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Dec. 29 (Bloomberg) -- Thailand’s baht fell to its weakest level since August 2010 after the government cut the economy’s growth forecast following the worst floods in almost seven decades.
Gross domestic product will rise 1.1 percent this year, compared with a November forecast of between 1.7 percent and 2 percent, Somchai Sujjapongse, head of the finance ministry’s fiscal-policy office, said in Bangkok yesterday. Stock indexes fell across Asia as a surge in the European Central Bank’s lending to euro-area banks highlighted the growing risks from the sovereign-debt crisis.
“The currency fell today along with other Asian currencies on Europe’s lingering debt problems,” said Frances Cheung, a senior strategist at Credit Agricole CIB in Hong Kong. “Although Thailand was badly hit by the floods, it also gives more room for it to grow in 2012.”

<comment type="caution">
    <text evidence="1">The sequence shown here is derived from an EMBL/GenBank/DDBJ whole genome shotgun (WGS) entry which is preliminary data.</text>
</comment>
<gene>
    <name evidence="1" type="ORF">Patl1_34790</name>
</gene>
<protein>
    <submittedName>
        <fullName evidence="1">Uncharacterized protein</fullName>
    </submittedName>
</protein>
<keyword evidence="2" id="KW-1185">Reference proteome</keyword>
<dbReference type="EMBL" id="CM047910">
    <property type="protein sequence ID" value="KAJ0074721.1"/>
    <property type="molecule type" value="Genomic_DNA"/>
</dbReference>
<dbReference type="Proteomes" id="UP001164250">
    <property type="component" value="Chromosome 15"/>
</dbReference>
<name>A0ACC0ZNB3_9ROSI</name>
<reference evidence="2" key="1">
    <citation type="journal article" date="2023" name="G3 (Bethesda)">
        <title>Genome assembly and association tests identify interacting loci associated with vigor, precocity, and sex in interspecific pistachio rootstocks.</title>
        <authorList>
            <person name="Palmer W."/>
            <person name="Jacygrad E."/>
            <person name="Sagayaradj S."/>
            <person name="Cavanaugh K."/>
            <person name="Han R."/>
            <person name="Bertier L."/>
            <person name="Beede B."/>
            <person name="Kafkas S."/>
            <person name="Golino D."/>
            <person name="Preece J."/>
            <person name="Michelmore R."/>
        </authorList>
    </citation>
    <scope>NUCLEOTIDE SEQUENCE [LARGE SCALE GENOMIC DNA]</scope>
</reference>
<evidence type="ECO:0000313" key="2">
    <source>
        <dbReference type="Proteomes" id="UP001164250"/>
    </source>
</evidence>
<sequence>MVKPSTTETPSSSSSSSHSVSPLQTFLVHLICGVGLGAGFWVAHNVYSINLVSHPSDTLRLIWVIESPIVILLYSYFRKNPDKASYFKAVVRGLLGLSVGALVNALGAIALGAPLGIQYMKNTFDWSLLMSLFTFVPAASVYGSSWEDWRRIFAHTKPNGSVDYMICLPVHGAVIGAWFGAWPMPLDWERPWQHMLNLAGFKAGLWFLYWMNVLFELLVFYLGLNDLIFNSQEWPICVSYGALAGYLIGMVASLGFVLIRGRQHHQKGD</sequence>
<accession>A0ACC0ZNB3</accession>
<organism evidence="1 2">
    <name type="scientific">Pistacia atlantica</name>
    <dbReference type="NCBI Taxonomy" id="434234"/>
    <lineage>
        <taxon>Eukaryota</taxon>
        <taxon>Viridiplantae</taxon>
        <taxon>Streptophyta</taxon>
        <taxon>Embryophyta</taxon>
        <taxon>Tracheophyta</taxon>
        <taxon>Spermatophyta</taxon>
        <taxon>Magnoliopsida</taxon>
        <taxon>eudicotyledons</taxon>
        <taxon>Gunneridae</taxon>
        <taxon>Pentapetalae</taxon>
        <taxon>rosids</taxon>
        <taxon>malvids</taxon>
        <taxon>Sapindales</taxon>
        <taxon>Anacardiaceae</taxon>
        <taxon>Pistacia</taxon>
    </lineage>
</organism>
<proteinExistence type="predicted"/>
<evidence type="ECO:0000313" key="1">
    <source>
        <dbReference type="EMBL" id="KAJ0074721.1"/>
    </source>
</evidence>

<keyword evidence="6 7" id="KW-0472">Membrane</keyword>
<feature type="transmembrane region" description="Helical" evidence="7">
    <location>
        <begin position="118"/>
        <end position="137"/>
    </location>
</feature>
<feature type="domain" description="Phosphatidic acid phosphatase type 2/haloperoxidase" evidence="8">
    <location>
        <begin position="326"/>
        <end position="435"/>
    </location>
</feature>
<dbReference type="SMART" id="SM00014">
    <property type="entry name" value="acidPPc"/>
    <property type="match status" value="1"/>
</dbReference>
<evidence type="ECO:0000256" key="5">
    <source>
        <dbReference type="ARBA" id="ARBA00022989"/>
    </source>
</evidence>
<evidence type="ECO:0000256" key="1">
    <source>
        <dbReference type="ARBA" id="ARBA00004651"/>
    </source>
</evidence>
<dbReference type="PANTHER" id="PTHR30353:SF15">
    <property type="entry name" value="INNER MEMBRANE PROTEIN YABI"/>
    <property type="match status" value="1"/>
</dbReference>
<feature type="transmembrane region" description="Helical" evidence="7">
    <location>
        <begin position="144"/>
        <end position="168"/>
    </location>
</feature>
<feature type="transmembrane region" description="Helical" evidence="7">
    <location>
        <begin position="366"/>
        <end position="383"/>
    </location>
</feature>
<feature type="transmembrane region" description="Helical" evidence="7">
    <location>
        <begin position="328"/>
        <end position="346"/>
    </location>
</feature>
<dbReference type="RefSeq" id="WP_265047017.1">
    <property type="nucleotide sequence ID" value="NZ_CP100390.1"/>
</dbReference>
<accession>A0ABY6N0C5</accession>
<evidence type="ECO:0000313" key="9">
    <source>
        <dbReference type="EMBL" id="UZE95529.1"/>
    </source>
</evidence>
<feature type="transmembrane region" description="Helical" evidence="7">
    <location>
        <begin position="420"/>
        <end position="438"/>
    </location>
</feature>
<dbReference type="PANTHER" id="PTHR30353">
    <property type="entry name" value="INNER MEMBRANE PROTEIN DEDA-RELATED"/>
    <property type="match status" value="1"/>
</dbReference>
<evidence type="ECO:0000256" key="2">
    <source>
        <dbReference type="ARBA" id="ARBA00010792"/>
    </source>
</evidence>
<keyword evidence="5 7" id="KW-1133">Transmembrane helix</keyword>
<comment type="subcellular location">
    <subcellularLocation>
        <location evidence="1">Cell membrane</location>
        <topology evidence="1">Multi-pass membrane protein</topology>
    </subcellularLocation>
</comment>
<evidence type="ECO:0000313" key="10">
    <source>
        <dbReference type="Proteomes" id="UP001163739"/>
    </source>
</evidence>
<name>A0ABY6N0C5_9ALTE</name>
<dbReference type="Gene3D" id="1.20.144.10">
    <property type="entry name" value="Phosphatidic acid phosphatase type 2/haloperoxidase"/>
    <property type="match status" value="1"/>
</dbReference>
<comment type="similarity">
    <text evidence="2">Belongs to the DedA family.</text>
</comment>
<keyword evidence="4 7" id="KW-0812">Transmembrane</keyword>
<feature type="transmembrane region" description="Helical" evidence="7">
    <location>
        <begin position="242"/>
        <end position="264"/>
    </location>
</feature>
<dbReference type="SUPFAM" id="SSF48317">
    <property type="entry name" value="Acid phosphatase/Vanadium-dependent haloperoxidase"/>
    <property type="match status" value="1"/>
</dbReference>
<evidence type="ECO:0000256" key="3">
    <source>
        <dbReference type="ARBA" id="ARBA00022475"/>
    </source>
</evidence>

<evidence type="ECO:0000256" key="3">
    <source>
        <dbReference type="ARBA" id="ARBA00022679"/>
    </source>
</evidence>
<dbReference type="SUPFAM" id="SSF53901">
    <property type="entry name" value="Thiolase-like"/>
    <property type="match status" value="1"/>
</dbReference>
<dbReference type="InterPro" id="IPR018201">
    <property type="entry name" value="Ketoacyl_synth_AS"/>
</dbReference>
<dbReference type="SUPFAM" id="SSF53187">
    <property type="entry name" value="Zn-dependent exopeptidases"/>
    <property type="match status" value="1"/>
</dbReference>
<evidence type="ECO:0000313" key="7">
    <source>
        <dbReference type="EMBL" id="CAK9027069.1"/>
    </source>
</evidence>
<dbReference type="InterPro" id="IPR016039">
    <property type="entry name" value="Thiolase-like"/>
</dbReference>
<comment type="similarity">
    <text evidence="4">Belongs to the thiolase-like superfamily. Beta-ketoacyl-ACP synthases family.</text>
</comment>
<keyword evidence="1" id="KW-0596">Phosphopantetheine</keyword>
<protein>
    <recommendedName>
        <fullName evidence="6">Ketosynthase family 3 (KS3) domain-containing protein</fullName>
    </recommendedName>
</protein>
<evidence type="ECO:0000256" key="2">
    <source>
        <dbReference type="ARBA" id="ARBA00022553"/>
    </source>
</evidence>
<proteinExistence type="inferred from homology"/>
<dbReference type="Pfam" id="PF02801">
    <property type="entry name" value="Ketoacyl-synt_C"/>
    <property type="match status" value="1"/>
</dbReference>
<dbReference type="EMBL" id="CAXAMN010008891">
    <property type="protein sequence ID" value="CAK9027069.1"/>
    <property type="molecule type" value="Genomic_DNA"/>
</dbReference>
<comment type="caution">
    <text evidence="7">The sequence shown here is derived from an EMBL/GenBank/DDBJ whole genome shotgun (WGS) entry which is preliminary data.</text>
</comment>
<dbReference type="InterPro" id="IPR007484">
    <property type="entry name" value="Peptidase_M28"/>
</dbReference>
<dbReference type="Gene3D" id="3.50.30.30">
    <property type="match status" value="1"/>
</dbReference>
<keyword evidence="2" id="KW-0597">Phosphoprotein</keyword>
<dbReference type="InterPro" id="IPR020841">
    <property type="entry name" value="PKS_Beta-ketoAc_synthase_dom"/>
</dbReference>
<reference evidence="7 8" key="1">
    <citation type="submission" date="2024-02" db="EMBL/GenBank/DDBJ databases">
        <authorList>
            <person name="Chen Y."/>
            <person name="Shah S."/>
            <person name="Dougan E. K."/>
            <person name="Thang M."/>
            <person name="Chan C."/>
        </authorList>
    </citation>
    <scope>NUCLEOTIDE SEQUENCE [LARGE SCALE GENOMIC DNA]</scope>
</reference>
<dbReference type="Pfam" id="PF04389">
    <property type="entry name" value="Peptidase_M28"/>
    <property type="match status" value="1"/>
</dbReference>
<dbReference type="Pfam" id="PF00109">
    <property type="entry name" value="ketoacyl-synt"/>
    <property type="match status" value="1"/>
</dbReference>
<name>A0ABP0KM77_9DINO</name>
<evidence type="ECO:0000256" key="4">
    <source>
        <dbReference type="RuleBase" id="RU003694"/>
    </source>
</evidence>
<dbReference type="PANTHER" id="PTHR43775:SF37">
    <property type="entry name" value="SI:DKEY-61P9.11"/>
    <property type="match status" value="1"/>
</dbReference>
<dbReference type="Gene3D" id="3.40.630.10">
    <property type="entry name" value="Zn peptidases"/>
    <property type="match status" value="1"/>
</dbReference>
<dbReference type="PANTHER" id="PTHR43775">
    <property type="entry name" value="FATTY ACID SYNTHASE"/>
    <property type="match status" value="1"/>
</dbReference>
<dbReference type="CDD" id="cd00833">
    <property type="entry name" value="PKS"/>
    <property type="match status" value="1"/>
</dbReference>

The baht weakened 0.7 percent to 31.76 per dollar in Bangkok, taking its drop for the year to 5.6 percent, according to data compiled by Bloomberg. The currency touched 31.77, the weakest level since Aug. 18, 2010.
The yield on the government’s 3.25 percent bonds due June 2017 was little changed at 3.17 percent, according to data compiled by Bloomberg. The one-year onshore interest-rate swap, the fixed cost needed to receive a floating payment, fell one basis point, or 0.01 percentage point, to 2.88 percent.
--With assistance from Kyoungwha Kim in Seoul; Editors: Ven Ram, Simon Harvey
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